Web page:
MarineLine® E-Newsletters

Profitable Tanker News about Marine Cargo Tank Coatings
Issue 20
1 in a 2-part series on Heat Curing
WHY a Fully Cured Cargo Tank Coating Matters For Long Term Performance

Monitoring temperature during heat curingTo adequately protect coated cargo tanks of chemical and product tankers, the lining must be cured. For the MarineLine® system, this means a ‘Forced Hot Air Heat Cure’, which is the final step in the entire application process. MarineLine® takes the heat curing process very seriously, and is regarded as the Gold Standard in the industry. This final heat curing step is what enhances and accelerates MarineLine®’s patented polymers to highly crosslink together, forming a tightly knit, nearly impenetrable structure.

MarineLine® Believes a Cured Coating is Critical

The MarineLine® application process begins with proper surface preparation of the substrate, followed by careful application and inspection of the coating at each stage. Final curing of the coating while the ship is still at the yard provides the maximum level of corrosion protection for the steel tank, ensuring long term performance, and protecting chemicals carried at a high purity level.

Shipowners specify the MarineLine® coating system because they know when a ship leaves the shipyard, it is immediately ready for service, able to safely carry thousands of chemicals and liquids approved by the IMO, including aggressive cargoes and other profitable cargoes. There is no waiting time for additional curing, or the need to carry hot cargoes for post curing.

APC’s unique heat curing system for MarineLine® has been built up over many years through continual investment to acquire necessary infrastructure and heat curing equipment and to develop stringent operating procedures, and to extensively train its operators. Note heat tubes (far right) that carry hot air to cure the MarineLine® cargo tank coating.

Heat tubes carry hot air to cure coating.

Other Coatings Companies Take a Different Approach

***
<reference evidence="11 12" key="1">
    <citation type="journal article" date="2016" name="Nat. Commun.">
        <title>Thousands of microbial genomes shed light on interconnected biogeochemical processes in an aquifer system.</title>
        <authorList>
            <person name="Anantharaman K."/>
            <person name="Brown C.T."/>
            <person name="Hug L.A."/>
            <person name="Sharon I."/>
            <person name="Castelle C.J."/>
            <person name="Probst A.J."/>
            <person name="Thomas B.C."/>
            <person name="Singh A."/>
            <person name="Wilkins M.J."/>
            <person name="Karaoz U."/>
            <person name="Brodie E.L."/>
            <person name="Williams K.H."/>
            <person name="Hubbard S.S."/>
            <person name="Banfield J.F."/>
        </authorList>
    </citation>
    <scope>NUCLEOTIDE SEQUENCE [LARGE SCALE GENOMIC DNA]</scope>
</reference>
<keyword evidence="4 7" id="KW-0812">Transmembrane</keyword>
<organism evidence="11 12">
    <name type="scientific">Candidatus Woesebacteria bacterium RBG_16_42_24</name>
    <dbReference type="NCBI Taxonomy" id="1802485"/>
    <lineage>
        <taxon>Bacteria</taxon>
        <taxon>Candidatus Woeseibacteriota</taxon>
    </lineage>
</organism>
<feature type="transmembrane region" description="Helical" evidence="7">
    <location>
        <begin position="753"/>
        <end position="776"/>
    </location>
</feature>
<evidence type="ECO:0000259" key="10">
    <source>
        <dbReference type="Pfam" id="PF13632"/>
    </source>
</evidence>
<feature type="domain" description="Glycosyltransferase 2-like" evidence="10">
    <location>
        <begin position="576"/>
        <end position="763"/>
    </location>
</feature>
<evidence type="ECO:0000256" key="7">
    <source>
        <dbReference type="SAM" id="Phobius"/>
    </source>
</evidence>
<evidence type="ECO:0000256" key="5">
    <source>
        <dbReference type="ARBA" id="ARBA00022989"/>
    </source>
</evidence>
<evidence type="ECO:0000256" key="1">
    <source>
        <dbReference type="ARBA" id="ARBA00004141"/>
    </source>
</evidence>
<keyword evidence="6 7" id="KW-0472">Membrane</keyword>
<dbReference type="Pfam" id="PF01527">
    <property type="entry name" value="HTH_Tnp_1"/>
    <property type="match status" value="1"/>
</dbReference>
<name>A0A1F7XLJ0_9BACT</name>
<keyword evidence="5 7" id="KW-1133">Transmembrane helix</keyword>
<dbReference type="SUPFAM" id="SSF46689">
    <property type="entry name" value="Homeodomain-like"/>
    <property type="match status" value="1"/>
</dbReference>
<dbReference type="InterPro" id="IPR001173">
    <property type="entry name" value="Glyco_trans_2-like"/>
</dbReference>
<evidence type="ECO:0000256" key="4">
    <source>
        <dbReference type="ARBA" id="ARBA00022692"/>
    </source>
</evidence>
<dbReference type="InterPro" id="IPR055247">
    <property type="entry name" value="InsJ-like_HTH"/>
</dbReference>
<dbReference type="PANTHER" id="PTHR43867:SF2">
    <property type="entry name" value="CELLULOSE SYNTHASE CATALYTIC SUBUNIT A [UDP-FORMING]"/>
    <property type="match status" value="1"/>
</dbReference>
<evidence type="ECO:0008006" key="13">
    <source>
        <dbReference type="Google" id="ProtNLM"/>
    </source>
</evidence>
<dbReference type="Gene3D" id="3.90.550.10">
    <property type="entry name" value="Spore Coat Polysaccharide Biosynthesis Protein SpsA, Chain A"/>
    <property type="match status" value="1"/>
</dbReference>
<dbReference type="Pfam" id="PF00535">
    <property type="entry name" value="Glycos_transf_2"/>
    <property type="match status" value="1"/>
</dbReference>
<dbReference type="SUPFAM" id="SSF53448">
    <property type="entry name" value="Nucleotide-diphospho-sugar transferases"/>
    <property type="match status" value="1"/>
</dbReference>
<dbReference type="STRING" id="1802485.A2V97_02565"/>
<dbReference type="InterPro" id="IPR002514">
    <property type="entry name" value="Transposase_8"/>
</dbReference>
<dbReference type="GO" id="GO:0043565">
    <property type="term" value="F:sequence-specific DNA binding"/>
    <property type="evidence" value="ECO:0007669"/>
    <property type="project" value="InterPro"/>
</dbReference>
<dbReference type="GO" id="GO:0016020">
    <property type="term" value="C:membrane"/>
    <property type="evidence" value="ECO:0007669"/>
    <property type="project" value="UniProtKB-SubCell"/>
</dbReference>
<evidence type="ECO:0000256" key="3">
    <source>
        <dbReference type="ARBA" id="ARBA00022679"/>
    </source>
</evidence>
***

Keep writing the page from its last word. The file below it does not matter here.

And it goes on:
Some coatings companies that offer phenolic epoxy or bimodal epoxy tank linings state a “post cure is mandatory prior to carriage of any cargoes.” However, while they cite various ways to possibly achieve a post cure, none of these methods are under their control, with all responsibility forced upon the shipowner to perform the post cure and carefully document all steps.

Note that other coating companies insist as a “condition of service” that the shipowner guarantee that records be maintained at specified temperature and time requirements at all times during post curing. So if tank coating problem arises in the future, the shipowner must take the blame if the post curing was not done perfectly or not diligently recorded fully. This is a great risk to the shipowner that could present a large future liability.

So unlike the MarineLine® system with its turnkey approach, when shipowners ask other coatings companies how they need to post cure their tank linings, they offer various methods. Here is a sampling:

A. forced hot air heat cure (just like APC/MarineLine® recommends in the shipyard)
B. carry a full hot cargo as specified
C. immerse (fill to maximum capacity) the cargo tank with hot seawater/freshwater for a specified time and temperature
D. carry non-aggressive cargoes for three months as specified
E. apply a hot recirculating wash with seawater/freshwater using tank cleaning machines (butterworthing) for a specified time and temperature.

NOTE: Published independent studies show that ‘D’ and ‘E’ do not fully cure these systems. For complete post cure information on any cargo tank coatings, check directly with the coatings manufacturer.

Again, proper post curing with any of these methods is the full responsibility of the shipowner, so before those cargo tanks can be put into full service, the shipowner will have to incur large heating fuel expenses to heat the water needed for butterworthing or immersion, or other methods, further reducing profitability. As one coating company states, “It should be noted that failure to observe the specified curing conditions prior to cargo immersion may have a permanent adverse affect on the resistance properties of the coating.”

Problems Emerge by Not Fully Curing Coatings

Some coating companies are promoting that they are ‘equal’ to MarineLine®.’ This cannot be true, as MarineLine® is based on a unique patented polymer system with the highest resistance capability of any cargo tank on the market, with the industry’s best heat curing system. In fact, if a competitor’s tank coating does not achieve a full cure, problems can arise. Reports from inspectors and surveyors of competitor’s cargo tank coatings show that ships are being taken out of service for various issue including cracking, and are being recoated, even after just a short service life and carrying easy cargoes. Many times the problem is the post cure, which again, is forced upon the shipowner to assume all responsibility. FOSFA even has a stipulation in its operating procedures that says coated cargo tanks must be fully cured prior to any carriage.

Cracks and blisters

APC/MarineLine® takes the opposite approach and looks to form an ongoing partnership with its customers, along with turnkey responsibility for the final curing of the coating. APC believes in fully taking care of the customer at every stage.

For more information on how MarineLine® coating can help your tanker operations, contact your MarineLine representative.

In the next issue of Profitable Tanker, APC will examine the various steps in the MarineLine® Heat Curing process to provide a glimpse into this professional work.